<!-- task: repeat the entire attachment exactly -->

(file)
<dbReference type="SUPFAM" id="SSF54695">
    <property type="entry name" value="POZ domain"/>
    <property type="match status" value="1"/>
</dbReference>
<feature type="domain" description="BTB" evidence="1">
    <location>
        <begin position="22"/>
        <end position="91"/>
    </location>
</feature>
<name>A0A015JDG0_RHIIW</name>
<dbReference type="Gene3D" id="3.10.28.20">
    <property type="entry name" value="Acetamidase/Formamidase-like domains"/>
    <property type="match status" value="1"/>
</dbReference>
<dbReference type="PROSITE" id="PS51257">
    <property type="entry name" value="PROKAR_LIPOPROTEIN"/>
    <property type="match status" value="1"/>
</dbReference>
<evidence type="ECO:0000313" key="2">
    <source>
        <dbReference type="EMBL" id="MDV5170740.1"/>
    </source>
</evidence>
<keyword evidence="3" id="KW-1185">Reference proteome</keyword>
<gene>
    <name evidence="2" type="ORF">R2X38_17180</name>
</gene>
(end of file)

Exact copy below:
<dbReference type="SUPFAM" id="SSF54695">
    <property type="entry name" value="POZ domain"/>
    <property type="match status" value="1"/>
</dbReference>
<feature type="domain" description="BTB" evidence="1">
    <location>
        <begin position="22"/>
        <end position="91"/>
    </location>
</feature>
<name>A0A015JDG0_RHIIW</name>
<dbReference type="Gene3D" id="3.10.28.20">
    <property type="entry name" value="Acetamidase/Formamidase-like domains"/>
    <property type="match status" value="1"/>
</dbReference>
<dbReference type="PROSITE" id="PS51257">
    <property type="entry name" value="PROKAR_LIPOPROTEIN"/>
    <property type="match status" value="1"/>
</dbReference>
<evidence type="ECO:0000313" key="2">
    <source>
        <dbReference type="EMBL" id="MDV5170740.1"/>
    </source>
</evidence>
<keyword evidence="3" id="KW-1185">Reference proteome</keyword>
<gene>
    <name evidence="2" type="ORF">R2X38_17180</name>
</gene>